Chuck Noe, PRN Education Specialist,  shares his insights on newly signed Texas legislation.  Please keep in mind that even though a bill is effective immediately, the Texas Education Agency (TEA) must go through the process of developing and posting rules before schools can begin implementing some of the laws.

HB 657 

An ARD committee (IEP team) may promote a student to the next grade level if the committee concludes that the student has made sufficient progress in the measurable academic goals contained in the student’s IEP despite not passing the STAAR.  At the beginning of each school year, a district must inform parents of the options of the ARD committee if the student does not perform satisfactorily on an assessment instrument.  Effective immediately

HB 1645 

If a district allows a student to participate in a Special Olympics event, they must allow the student to earn a district letter.  This seems to be addressing a “fairness” or discrimination issue.  Effective immediately

SB 160

TEA may not adopt or implement a performance indicator in any agency monitoring system, including the performance-based monitoring analysis system, that solely measures a school district’s or open-enrollment charter school’s aggregated number or percentage of enrolled students who receive special education services.  TEA may still collect and examine data to determine whether significant disproportionality based on race or ethnicity is occurring in the state and in the school districts and open-enrollment charter schools.  Effective 5/22/2017

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Texas Success Initiative and Postsecondary Education

Traditionally students with disabilities could enroll in any educational institution (community college, junior college, four year college/university), trade school or technical institute that would accept them. Recently, Texas passed legislation (Texas Success Initiative – TSI) designed to help postsecondary institutions determine, if a student is ready for college level coursework.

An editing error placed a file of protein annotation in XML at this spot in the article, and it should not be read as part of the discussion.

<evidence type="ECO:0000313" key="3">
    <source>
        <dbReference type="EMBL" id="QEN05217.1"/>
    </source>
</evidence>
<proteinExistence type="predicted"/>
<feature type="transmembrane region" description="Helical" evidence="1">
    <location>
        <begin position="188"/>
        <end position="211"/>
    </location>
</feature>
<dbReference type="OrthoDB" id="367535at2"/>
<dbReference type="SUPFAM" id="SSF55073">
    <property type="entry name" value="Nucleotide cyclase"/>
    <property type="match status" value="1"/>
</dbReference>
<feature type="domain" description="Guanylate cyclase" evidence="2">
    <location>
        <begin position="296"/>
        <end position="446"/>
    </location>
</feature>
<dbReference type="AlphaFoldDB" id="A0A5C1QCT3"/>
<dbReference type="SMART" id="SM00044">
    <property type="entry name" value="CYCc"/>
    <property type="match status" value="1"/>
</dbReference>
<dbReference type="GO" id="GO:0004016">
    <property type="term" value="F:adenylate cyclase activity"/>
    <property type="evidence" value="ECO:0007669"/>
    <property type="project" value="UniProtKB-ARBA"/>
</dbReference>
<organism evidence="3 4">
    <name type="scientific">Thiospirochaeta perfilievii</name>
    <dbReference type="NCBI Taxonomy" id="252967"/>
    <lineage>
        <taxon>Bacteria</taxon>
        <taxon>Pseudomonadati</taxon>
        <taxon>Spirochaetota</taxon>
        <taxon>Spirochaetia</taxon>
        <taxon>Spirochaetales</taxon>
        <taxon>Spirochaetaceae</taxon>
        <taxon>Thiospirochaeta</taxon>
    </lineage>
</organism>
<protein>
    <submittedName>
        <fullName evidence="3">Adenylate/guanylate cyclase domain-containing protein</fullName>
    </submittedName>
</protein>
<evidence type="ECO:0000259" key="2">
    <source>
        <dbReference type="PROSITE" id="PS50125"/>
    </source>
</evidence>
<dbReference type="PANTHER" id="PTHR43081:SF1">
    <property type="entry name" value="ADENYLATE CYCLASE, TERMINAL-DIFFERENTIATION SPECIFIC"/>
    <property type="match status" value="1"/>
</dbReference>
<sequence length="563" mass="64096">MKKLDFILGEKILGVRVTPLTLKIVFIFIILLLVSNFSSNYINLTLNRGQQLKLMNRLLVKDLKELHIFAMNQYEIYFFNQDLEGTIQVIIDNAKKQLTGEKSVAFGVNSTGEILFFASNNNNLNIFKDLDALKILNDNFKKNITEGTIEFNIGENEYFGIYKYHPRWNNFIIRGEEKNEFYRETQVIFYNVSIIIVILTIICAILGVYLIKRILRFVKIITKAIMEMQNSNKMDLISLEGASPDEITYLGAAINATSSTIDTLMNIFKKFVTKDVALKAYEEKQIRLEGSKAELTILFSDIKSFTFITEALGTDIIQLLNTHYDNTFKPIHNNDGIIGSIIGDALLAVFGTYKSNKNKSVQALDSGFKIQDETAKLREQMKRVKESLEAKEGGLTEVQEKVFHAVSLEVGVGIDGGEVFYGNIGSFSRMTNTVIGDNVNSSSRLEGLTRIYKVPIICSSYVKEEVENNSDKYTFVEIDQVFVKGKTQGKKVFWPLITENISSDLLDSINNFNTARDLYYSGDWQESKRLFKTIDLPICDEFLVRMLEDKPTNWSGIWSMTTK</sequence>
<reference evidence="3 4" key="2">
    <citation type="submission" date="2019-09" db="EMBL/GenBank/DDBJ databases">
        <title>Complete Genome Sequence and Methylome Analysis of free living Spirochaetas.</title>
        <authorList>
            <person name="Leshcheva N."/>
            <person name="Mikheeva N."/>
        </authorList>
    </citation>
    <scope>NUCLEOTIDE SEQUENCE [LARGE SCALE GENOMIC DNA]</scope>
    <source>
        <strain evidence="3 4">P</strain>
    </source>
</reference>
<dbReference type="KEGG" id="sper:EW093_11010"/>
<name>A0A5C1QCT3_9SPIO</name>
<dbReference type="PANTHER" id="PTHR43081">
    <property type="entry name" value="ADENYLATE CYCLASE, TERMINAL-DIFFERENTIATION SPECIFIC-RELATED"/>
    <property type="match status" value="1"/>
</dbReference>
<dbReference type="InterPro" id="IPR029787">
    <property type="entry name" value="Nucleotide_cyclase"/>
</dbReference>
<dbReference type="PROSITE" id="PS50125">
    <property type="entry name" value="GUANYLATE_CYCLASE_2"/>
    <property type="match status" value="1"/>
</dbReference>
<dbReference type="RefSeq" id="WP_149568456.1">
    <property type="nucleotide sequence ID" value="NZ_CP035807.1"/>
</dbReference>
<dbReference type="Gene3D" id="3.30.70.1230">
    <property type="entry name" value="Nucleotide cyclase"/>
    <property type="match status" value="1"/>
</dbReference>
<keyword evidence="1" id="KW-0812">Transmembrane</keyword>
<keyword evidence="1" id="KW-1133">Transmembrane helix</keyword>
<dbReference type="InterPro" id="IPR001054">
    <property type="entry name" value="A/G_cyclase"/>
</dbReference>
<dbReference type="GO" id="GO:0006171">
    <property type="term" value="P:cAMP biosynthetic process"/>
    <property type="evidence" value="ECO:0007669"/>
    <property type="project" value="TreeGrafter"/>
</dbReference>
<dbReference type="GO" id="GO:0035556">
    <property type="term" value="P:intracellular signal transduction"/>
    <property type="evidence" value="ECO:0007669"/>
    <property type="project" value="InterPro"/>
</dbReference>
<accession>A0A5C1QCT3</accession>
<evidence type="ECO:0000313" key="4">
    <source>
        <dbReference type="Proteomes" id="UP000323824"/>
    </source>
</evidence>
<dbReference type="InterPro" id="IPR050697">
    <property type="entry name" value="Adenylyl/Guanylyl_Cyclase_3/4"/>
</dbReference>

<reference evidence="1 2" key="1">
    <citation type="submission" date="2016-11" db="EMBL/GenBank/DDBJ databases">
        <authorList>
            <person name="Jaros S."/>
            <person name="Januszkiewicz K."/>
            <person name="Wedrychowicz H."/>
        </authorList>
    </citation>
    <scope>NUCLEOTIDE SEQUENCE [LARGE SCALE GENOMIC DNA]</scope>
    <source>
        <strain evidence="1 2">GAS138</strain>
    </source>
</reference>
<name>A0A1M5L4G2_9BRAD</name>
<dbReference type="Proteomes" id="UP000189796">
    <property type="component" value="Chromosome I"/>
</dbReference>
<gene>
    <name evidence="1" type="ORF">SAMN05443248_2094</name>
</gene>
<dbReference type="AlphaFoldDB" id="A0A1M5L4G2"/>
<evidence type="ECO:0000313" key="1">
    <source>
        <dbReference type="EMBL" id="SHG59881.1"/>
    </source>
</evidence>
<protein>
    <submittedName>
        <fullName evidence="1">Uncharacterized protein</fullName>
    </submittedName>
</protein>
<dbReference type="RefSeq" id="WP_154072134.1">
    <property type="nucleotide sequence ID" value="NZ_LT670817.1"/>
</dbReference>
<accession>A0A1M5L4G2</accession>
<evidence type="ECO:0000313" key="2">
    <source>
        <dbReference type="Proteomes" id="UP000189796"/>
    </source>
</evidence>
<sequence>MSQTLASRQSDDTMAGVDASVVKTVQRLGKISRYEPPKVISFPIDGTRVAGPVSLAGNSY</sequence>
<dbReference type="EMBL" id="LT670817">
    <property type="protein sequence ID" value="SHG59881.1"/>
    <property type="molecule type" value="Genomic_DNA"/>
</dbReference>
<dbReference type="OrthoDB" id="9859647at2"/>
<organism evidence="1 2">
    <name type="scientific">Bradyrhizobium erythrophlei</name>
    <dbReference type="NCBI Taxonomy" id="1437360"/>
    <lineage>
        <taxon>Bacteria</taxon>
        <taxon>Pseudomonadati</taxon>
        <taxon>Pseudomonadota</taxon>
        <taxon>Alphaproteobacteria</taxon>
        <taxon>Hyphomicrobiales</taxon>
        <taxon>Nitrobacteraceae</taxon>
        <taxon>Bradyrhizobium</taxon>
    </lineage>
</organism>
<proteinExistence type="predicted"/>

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Transitioning Between Schools

When we have children with disabilities, we hear the word “transition” a lot. And most of the time, we are talking about our children’s transition into adulthood.

But even though that is an important transition, it isn’t the first one your child will face. There are transitions between home and preschool, preschool and elementary school, middle and high school – and maybe even between school districts, if your family moves. A child with a disability may be in school past the age of 18 and have even more transitions.

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IEPs and School Transfers

IDEA provides guidelines for a child with a disability transferring to another school in or out of district within the same state or out of state. The guidelines are specific as to the child’s right to have a free appropriate public education with services that are comparable to those in the previous IEP. It is important that the parents get copies of school records for their files, check with the new and existing schools to be sure the transfer request is made, make sure all records related to special or related services are included, and follow up with both schools if the transfer is not completed in a timely manner.

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Need for Functional Skill Training

Functional Skills are defined as life skills that people use every day, in different environments. Functional skills focus on different areas such as home, family, self help skills, social skills, independent living skills.  Also, skills needed for employment and job retention, recreation, community living, as well as functional academics that can be used every day.

While academic skills are important for all children with disabilities, many parents and advocates seem to overlook, the importance of functional skill training and instruction. These skills need to be addressed during a child’s school career, but absolutely during the child’s transition from high school to adulthood.

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Awkward! The Tough Transition to Middle School

Article by Kelly Wallace, CNN 

There is a reason why when people post pictures of themselves during their middle school years on Facebook for “Throw Back Thursday,” we all stop and take notice.

We recognize the fear or uncertainty or absolute angst in their eyes.

Raging hormones. Changing bodies. Awkward social interactions. No longer a child but not yet an adult. Those are just a few of the zillion reasons why most of us would never want to go back to that time, and why some parents of beginning middle schoolers are freaking out as school starts.

After all, studies have shown that the jump from elementary to middle school can be a painful transition for adolescents, whose worries grow to include greater academic responsibility, burgeoning sexuality and complex social structures.